If your power source is 3 phase you may have lost a leg of the phases.

-- Art, Pittsburgh.

View Kim's profile


7 posts in 1695 days

#5 posted 09-06-2013 07:46 PM

Laguna Tools Help has been very good. I realized that if I were to trace all 50 wires and send that information to them, it help things greatly and it is: One kill switch was disconnected which can cause problems. The jointer motor is only humming now. They sent my wiring table to the manufacturer and Im hoping they have a solution for me soon. I appreciate all your thoughtful comments.

-- Kim, Corvallis Oregon

View Kim's profile


7 posts in 1695 days

#6 posted 09-09-2013 02:27 AM

I have talking with Laguna and got some good help. They asked me to take pictures of the power bar and when I tried to do that I realized this was going to be the slow way of finding what was probably a mis-wiring problem. So I traced al 50+ wires to their connections and put that in a spreadsheet table and sent that to them. They noticed the jointer kill switch wasn’t attached. Plus it’s not obvious on the selector switch which wires correspond to which position but, in the table a pattern could be seen.

I rewired the jointer as the shaper was wired and wired back in the jointer kill switch which I had accidentally pulled out of the circuit. When I tried the machine, the reverse jointer/horizontal boring machine direction worked fine but the jointer only buzzed. I pondered that for a while and finally switch a black and brown wire position. BINGO!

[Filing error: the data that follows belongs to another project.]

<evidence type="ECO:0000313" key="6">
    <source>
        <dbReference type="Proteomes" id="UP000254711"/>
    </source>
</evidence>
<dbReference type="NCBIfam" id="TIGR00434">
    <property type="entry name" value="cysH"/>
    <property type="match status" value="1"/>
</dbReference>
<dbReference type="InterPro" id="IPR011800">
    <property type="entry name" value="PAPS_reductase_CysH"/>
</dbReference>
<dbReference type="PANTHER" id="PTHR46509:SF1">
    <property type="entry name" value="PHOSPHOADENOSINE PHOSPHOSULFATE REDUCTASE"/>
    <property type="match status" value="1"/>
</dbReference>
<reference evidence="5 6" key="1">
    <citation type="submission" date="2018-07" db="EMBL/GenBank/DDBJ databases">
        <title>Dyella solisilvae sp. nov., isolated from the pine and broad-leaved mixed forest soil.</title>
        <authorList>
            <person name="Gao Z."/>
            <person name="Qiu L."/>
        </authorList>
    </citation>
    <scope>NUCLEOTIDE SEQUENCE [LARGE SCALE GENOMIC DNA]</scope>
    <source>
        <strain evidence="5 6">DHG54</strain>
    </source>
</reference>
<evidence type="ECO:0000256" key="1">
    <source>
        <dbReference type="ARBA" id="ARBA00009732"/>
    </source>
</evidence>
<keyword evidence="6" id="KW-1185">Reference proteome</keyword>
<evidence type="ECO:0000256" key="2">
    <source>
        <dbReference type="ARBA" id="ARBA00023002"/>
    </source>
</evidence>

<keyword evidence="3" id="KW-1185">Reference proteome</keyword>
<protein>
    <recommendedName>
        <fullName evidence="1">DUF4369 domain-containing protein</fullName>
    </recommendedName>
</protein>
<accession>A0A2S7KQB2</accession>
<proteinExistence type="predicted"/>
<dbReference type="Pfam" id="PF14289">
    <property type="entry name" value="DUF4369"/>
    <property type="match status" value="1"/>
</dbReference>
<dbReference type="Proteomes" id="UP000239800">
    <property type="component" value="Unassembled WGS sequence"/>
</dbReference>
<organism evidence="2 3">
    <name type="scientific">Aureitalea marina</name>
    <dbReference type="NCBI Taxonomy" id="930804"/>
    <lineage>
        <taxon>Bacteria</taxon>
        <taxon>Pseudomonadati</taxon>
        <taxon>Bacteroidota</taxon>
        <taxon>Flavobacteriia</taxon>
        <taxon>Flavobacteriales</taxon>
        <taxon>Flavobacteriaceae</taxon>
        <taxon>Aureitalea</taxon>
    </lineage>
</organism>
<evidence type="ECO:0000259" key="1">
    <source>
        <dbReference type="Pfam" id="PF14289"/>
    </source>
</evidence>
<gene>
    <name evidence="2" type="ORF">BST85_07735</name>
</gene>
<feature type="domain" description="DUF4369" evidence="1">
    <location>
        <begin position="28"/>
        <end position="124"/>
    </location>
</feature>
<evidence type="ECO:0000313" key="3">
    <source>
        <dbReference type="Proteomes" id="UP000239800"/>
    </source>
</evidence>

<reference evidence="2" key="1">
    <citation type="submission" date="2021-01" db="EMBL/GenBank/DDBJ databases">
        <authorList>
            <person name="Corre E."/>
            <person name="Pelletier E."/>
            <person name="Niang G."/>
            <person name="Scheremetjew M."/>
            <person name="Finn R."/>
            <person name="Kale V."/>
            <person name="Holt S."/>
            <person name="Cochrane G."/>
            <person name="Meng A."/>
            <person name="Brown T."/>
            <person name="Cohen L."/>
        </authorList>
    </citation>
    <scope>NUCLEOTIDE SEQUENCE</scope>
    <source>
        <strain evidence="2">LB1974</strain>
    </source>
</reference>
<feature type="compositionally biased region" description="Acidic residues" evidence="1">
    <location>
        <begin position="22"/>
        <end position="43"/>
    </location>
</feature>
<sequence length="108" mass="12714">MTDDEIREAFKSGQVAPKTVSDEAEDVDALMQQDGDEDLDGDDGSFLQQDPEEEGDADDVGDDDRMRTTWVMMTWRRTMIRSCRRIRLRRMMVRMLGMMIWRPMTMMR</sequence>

It’s all working again. I dont know how the jointer got wired in that way, perhaps I was sleepwalking into my shop…

-- Kim, Corvallis Oregon

View Kim's profile


7 posts in 1695 days

#7 posted 09-10-2013 03:34 PM

Now that it up and running, I want to improve the dust collection for the tablesaw. It takes a 4-5’ twisting and turning pathway around support structure for the saw framework before existing through the back. There is a position behind the power panel on the front right of the saw that would provide a direct path for a dust collection hose. I have measured the various positions of the table saw blade dust port and find it moves 12 to 23” during its travels. A piece of corrugated plastic pipe I have will span that distance, being fully compressed at 12” and pretty fully stretched at 23”. 23” is the 45 degree position which I don’t often use. A dust collection hose would have to come out a new 4-5” hole I create in the 1/4” thick steel (not cast iron) saw enclosure.

A couple of questions: Has anyone out there done this kind of metal piercing before? What methods would you recommend? Is there a method that does’t require a torch such as a angle grinder, drill big, mountable metal drill, etc?

Im thinking of using a metal blast gate or coupling to dress up that hole, any suggestiuon on what type of use?

Also, has anyone tried using a moving dust collector hose through a hole like this? Seems like it would require about a 5” smooth slot and may be catch easily anyway.

Lastly I don’t think the cut hole has to be round. I’d appreciate any ideas you might have about this topic.

-- Kim, Corvallis Oregon